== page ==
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A group of people in Yemen gather around yellow and blue containers with clean water. Image description: A group of people in Yemen gather around yellow and blue containers with clean water.
The United Nations Children's Fund, with support from U.K. Aid, distributes clean water and information about cholera to prevent outbreaks of the disease in Yemen.
Credit: UNICEF

Since 2018, measurements from NASA Earth-observing satellites have helped to combat potential outbreaks of life-threatening cholera in Yemen and elsewhere around the world. Humanitarian teams have targeted areas identified by a NASA-supported project that precisely forecasted high-risk regions based on environmental conditions observed from space.

“By joining up international expertise with those working on the ground, we have used these sophisticated predictions to help save lives and prevent needless suffering for thousands of Yemenis,” said Charlotte Watts, the chief scientific adviser of the United Kingdom’s Foreign, Commonwealth and Development Office (FCDO).

Cholera is a disease caused by consuming food or water contaminated with the bacterium Vibrio cholerae, which can result in severe diarrhea and death. The disease causes an estimated 1.3 million to 4 million cases each year, across 47 countries, with many cases likely going unreported. Multiple interventions, from coordinated leadership preparedness and response to safe water and sanitation solutions to community engagement, are key to mitigate cholera risk across at-risk communities.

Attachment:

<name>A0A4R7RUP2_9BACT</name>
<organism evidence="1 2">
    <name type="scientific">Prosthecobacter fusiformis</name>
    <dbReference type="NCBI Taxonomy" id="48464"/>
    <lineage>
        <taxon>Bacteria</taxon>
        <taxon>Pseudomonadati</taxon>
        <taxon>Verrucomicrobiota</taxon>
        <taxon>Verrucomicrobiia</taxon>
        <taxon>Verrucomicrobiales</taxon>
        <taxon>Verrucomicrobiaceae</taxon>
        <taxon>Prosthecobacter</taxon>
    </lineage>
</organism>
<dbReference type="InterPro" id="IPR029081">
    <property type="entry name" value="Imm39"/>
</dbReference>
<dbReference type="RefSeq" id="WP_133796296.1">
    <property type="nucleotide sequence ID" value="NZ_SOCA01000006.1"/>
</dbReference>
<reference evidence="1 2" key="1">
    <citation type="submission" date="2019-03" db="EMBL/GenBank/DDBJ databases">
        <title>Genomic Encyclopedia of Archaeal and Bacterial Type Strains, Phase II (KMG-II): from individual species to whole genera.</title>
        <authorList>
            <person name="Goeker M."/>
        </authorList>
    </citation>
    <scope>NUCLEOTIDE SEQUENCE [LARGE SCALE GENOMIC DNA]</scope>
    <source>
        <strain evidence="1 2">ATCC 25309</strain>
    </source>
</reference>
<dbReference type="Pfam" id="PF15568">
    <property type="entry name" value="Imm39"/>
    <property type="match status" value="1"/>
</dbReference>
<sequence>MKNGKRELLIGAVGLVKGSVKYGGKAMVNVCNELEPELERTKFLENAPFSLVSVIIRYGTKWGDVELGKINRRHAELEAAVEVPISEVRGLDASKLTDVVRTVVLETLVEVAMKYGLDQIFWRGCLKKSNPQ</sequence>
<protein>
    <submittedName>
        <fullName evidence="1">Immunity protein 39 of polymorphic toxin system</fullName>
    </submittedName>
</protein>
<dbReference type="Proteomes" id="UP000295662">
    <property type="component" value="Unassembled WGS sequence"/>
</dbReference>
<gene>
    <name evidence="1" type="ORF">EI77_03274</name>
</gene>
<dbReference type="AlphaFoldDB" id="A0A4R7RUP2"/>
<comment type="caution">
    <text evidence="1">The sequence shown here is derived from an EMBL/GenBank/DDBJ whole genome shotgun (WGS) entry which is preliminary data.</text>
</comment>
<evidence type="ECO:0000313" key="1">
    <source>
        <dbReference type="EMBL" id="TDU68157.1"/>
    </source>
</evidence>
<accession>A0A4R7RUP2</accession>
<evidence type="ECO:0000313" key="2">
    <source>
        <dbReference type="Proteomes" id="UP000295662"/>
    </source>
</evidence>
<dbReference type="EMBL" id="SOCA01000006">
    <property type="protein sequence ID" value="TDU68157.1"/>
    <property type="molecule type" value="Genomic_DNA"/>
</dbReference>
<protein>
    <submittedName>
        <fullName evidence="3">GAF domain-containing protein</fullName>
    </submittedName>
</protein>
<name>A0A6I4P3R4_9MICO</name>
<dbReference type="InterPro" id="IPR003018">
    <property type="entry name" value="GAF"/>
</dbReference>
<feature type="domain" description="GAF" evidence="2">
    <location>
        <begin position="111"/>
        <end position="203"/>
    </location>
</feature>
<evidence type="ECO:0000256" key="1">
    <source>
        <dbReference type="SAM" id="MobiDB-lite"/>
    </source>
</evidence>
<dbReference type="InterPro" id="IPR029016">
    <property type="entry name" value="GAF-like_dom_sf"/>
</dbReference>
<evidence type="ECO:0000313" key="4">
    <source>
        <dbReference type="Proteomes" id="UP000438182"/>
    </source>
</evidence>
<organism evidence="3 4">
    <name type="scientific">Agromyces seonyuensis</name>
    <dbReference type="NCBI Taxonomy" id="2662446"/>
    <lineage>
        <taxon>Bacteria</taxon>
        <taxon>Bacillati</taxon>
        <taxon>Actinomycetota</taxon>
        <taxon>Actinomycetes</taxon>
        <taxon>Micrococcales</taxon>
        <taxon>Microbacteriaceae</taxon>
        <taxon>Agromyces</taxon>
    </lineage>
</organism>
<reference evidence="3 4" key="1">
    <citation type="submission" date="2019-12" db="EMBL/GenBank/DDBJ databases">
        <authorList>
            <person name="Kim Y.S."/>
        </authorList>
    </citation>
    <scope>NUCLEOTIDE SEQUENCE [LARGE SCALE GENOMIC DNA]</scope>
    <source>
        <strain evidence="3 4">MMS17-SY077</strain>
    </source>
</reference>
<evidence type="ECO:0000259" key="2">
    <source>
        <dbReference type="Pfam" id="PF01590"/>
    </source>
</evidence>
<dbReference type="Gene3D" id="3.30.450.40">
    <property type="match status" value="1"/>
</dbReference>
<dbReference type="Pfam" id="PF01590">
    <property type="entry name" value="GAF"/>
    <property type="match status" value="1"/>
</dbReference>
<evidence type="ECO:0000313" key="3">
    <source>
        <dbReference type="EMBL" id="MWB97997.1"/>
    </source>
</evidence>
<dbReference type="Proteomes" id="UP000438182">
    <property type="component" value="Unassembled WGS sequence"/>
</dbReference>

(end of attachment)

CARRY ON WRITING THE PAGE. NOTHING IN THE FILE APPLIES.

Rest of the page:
In spring 2018, the British government and international aid groups in Yemen began using the new cholera forecasts to target their work in reducing cholera risk. That work included promoting appropriate hygiene practices to prevent spread of water-borne diseases and distributing hygiene and cholera treatment kits. Project partners have reported that the forecast model fundamentally changes how the international community can address cholera effectively to save lives.

The research on forecasting cholera outbreaks, funded by NASA’s Earth Action Program, is being led by hydrologist and civil engineer Antar Jutla at the University of Florida and microbiologists at the University of Maryland, College Park, Rita Colwell and Anwar Huq, beginning in 1975 and continuing today. This project builds upon their cholera research in Bangladesh.

The NASA forecast tool divides the entire country of Yemen into regions about the size of a typical U.S. county and predicts the risk of cholera outbreaks in each region. To calculate the likelihood of an outbreak, the science team runs a computer model that combines satellite observations of environmental conditions that influence growth and proliferation of V. cholerae with information on sanitation and clean water infrastructure.

The forecast tool employs a variety of NASA satellite observations, including precipitation data from the Global Precipitation Measurement mission, air and ocean temperatures from the Moderate Resolution Imaging Spectroradiometer (MODIS) instruments on NASA’s Terra and Aqua satellites, and measurements of plankton concentrations in nearby coastal ocean areas.

“We have successfully incorporated microbiological data into an environmental monitoring capability built on the discovery that zooplankton, namely copepods, are a significant vector of the cholera bacterium,” Colwell said. “With the ability to employ satellite observations, we now have a powerful public health tool for prevention of cholera pandemics.”

Testing the Cholera Forecast Tool